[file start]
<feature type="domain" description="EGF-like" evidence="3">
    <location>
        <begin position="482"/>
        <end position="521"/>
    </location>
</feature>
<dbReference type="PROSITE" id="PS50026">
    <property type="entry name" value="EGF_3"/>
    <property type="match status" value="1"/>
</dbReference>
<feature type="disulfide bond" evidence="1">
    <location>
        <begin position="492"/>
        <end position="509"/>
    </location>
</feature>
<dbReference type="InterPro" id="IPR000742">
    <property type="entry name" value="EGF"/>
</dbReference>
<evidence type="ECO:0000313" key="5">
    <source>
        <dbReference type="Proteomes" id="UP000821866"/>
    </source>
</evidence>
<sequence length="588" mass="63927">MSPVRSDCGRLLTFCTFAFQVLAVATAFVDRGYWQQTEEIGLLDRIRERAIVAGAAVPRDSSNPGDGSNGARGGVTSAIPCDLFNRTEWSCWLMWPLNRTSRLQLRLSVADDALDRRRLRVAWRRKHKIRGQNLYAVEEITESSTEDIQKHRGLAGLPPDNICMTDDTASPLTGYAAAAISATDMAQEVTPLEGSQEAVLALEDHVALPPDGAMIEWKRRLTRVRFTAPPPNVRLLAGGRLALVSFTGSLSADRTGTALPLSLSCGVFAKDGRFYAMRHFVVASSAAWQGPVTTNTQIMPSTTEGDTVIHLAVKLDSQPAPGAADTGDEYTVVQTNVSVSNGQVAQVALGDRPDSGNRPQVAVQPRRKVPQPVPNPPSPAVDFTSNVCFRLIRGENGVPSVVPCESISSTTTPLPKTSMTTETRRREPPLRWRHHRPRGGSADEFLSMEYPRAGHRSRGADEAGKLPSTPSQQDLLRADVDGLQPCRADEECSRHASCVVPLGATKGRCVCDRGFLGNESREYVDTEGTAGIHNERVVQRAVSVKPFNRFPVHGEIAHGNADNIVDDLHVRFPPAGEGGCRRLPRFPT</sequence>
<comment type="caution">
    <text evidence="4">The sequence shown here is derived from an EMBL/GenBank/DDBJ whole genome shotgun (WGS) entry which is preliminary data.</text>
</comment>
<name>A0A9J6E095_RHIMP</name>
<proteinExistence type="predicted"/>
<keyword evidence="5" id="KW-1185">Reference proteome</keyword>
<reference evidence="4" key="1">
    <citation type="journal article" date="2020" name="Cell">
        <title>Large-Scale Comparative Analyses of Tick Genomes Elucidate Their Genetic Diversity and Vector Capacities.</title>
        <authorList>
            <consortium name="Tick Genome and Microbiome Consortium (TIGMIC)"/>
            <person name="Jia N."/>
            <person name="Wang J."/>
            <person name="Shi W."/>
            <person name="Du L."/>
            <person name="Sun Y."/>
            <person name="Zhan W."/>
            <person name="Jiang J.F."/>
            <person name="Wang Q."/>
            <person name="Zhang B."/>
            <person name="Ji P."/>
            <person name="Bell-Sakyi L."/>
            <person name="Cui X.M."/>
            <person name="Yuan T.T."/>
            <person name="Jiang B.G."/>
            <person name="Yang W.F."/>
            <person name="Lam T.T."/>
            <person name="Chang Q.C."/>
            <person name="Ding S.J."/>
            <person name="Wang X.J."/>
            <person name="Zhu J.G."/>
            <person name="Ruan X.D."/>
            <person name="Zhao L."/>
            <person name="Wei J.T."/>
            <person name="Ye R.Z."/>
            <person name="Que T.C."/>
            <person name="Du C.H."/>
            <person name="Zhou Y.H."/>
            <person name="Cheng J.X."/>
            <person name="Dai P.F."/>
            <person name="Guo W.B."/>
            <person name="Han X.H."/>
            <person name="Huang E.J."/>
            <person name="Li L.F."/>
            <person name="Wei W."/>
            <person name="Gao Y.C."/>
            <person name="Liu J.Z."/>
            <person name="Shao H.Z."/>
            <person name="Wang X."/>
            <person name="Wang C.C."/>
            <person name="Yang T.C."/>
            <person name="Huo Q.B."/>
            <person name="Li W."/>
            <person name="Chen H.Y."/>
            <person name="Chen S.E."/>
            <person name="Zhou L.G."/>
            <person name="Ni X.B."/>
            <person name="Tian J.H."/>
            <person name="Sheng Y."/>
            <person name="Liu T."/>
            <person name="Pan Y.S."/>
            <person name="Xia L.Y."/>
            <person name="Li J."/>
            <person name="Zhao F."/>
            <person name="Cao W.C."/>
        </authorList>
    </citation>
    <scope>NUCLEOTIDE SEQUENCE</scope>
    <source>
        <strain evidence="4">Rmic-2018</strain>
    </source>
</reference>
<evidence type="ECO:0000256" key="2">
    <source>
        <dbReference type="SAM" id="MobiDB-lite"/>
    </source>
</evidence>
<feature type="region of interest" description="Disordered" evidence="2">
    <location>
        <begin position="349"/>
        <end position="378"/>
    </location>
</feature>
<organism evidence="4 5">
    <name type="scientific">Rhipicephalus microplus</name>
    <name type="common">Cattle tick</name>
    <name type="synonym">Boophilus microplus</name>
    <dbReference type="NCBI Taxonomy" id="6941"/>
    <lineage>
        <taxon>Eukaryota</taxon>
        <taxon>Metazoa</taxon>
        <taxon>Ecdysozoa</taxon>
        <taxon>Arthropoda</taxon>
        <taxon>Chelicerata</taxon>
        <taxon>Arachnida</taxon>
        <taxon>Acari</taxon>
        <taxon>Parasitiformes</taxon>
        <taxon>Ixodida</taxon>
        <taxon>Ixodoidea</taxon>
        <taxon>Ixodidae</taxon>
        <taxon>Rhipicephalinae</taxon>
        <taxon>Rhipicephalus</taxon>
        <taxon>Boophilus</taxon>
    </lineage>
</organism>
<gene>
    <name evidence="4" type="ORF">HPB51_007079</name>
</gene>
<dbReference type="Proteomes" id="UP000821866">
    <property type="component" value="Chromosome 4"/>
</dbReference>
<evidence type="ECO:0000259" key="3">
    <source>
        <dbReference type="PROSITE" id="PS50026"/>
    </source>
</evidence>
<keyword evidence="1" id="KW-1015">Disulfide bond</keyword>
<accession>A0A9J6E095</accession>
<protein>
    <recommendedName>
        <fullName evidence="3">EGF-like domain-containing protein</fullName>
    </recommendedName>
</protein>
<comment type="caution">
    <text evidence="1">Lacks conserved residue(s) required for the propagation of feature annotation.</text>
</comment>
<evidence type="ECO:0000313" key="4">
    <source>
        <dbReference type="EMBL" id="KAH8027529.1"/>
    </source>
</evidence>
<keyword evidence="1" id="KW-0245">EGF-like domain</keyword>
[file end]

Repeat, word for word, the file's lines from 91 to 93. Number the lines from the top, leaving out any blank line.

        </authorList>
    </citation>
    <scope>NUCLEOTIDE SEQUENCE</scope>